The Catawba River basin is located in the southwestern part of the state of North Carolina. According to North Carolina State University, it takes up 3,305 square miles, or about 8.1 percent of the state, and is the eighth largest river system in North Carolina. In fact, it contains more than 3,000 miles of streams. The historically important river continues to make history in modern society.
The Catawba River basin has served a significant role in the North Carolina region’s history from pre-colonial times to the present, according to the Catawba Riverkeeper Foundation. Nation Ford was an important river crossing on a major north-south trading path that the Catawba Indians controlled. A canal system in the 19th century made the Catawba River navigable, and dams along the Catawba-Wateree River in the 20th century offered the energy and water that area industries and a growing population required. The basin remains one of the fastest growing regions of the United States.
The Catawba River begins on the eastern slopes of the Blue Ridge Mountains, according to the North Carolina Office of Environmental Education. The river’s headwaters start in the mountains and are considered trout waters that generally have good quality. A headwater stream known as the Linville River actually is one of only four rivers in North Carolina that the General Assembly has labeled a scenic river. The stream’s main channel also is enveloped by multiple hydropower reservoirs that begin at Lake James and go to Lake Wylie. Lake James is in the mountains, and Lake Wylie is near the North Carolina-South Carolina border. These reservoirs are water resources and also are used for recreational purposes. In fact, Lake Wylie has been named a South Carolina scenic river as well. The Catawba River contains the most major dams of any North Carolina river.
The Catawba River basin actually takes up part or all of 14 counties. These counties include Wilkes, Alexander, Watauga, Avery, Union, Burke, Mecklenburg, Caldwell, McDowell, Catawba, Lincoln, Cleveland, Iredell and Gaston. In fact, the river basin is the second most densely populated region in the state, as more than one million people reside there. Charlotte, the largest municipality in the state, contains more than half of the basin’s population.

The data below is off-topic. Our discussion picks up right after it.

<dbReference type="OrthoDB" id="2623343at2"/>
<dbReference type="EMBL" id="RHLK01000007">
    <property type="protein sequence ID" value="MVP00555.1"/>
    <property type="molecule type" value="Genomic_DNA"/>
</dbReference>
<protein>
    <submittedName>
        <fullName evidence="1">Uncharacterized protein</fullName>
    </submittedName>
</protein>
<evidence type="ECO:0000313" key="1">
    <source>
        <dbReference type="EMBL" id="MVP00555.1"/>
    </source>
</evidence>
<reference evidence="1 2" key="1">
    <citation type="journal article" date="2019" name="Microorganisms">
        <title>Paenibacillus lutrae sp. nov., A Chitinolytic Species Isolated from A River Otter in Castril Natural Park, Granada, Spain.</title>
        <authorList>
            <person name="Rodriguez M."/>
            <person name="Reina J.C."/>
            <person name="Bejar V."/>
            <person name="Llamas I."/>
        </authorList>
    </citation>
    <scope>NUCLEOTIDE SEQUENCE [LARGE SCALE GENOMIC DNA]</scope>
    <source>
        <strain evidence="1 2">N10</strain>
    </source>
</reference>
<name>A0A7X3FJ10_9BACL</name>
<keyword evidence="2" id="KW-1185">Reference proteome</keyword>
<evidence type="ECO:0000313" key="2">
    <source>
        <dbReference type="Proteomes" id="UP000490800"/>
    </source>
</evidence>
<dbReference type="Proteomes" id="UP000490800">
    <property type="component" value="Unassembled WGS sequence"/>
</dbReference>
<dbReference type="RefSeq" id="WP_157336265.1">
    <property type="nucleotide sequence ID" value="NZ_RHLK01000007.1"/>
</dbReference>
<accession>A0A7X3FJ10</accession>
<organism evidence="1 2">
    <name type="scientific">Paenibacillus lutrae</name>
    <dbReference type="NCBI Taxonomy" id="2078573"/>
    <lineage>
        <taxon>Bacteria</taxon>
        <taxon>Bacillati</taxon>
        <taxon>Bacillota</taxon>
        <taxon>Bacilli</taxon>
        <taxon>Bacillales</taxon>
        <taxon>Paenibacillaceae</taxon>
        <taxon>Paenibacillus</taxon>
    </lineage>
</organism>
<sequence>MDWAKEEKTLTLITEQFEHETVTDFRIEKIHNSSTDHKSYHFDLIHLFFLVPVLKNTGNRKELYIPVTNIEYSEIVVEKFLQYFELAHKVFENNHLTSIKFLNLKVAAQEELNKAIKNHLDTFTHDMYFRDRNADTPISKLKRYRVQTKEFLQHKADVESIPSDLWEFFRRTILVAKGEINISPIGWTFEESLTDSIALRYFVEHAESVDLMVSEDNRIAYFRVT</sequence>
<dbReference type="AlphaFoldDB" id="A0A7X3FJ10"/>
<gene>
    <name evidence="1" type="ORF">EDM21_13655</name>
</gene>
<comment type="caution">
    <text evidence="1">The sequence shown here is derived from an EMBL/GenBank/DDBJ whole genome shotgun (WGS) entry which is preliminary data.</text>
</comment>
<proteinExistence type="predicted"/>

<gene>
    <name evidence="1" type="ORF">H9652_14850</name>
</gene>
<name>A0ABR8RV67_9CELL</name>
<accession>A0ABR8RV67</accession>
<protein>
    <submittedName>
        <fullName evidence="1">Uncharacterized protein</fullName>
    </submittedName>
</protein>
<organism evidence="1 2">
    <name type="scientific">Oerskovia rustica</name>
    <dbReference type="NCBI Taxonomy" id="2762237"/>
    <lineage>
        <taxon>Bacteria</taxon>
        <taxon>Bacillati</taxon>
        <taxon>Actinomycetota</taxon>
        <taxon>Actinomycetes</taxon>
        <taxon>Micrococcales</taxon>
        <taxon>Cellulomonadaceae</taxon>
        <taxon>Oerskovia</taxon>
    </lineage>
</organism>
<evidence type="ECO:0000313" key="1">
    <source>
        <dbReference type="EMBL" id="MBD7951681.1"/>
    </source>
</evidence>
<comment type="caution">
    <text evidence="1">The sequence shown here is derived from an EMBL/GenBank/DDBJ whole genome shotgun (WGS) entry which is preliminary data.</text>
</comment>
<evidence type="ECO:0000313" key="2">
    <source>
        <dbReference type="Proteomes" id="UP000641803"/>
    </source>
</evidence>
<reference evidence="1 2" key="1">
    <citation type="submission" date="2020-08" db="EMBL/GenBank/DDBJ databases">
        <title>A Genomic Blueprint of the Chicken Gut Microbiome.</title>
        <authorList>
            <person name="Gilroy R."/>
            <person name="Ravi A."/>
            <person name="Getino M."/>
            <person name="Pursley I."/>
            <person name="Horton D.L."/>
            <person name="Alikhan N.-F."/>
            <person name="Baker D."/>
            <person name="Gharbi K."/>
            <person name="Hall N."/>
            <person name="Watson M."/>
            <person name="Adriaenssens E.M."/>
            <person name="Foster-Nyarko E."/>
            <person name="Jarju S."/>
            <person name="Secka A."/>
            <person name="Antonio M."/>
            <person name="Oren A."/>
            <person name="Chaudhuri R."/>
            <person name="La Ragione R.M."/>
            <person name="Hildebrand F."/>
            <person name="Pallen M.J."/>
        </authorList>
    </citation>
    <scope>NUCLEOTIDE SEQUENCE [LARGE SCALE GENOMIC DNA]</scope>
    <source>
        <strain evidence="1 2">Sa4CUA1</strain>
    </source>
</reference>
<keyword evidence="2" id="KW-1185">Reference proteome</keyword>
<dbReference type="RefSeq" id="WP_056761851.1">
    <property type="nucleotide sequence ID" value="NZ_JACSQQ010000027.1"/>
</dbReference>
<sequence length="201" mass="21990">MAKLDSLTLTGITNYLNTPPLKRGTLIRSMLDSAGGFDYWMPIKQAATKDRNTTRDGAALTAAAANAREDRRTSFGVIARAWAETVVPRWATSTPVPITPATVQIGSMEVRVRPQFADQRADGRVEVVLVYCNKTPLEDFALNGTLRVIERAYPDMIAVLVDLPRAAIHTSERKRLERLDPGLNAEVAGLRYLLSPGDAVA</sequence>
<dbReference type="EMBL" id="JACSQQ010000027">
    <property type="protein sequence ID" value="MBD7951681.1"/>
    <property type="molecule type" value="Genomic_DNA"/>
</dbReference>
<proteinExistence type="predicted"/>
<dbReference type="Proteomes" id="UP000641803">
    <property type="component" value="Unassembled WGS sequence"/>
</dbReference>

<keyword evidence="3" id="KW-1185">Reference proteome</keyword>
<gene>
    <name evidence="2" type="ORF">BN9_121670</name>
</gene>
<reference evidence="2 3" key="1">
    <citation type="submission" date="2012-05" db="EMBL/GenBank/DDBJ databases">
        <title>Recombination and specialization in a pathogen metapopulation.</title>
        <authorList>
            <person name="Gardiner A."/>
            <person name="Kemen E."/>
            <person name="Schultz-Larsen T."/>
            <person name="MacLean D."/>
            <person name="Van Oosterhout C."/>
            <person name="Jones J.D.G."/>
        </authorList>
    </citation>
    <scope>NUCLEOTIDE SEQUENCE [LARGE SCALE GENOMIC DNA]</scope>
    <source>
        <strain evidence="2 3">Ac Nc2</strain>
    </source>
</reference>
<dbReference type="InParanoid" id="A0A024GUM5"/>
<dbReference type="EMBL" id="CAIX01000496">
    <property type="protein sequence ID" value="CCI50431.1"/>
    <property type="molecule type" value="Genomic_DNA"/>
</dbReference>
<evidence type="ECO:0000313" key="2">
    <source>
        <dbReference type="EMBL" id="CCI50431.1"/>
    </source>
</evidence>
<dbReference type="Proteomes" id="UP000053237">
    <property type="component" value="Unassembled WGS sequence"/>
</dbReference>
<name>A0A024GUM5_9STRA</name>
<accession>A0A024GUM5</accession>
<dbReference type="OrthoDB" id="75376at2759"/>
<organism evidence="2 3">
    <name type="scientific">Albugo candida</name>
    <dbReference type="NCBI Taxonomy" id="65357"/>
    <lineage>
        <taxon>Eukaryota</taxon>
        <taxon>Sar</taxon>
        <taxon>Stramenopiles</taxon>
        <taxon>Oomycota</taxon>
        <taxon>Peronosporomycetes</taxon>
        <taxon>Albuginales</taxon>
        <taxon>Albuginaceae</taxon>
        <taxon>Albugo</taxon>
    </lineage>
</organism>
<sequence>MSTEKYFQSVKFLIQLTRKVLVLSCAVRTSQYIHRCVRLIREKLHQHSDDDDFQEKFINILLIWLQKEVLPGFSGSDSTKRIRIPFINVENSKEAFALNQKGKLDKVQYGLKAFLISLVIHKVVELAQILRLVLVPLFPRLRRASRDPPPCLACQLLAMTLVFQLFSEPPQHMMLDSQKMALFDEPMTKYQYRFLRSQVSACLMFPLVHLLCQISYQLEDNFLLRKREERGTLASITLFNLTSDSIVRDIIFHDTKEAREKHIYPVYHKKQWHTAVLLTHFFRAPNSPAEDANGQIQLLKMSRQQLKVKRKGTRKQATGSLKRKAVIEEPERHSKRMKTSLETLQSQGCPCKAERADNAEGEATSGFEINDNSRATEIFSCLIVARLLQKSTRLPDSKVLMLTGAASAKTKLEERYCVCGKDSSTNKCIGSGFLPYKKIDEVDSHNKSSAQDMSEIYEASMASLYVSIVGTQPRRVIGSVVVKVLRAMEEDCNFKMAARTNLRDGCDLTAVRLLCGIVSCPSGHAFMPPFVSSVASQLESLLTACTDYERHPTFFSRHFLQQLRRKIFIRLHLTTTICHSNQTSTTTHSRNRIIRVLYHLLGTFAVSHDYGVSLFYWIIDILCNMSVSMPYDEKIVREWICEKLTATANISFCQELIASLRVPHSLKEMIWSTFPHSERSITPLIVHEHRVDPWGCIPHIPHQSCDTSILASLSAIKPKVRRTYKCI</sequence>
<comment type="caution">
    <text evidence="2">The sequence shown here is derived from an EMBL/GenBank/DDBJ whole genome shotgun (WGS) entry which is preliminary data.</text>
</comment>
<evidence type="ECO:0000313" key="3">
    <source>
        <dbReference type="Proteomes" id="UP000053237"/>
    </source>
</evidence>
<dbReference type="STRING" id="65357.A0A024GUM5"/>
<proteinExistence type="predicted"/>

About 16 percent of the Catawba River basin actually is polluted by bad runoff, according to North Carolina State University Water Quality Programs. This runoff in downstream areas arrives from construction, stormwater and agricultural and timbering activities. The main cause of the problem is sediment, but the problem also can be linked to heavy metals, fecal coliform and nutrients from urban areas and wastewater treatment plants. This is especially troubling as an expanding population relies on the river and as drought has resulted in water shortages. In fact, the environmental group American Rivers in 2008 named the Catawba-Wateree River the most endangered river in the nation.
In 2009, the U.S. Environmental Protection Agency announced that four of the 44 highest hazard coal ash ponds in the nation were on the Catawba River on reservoirs used for drinking water. Citizens have created organizations such as the Catawba Riverkeeper Foundation to address these issues. Projects being conducted in the Catawba River basin include monitoring water quality from agricultural acts and establishing practices to protect the water.
The Catawba River basins contains many distinctive animals such as a globally rare dragonfly called Edmund’s snaketail. The basin also contains the federally endangered Carolina heelsplitter, a freshwater mussel. Like all of these types of mussels, the heelsplitter is sensitive to water quality changes.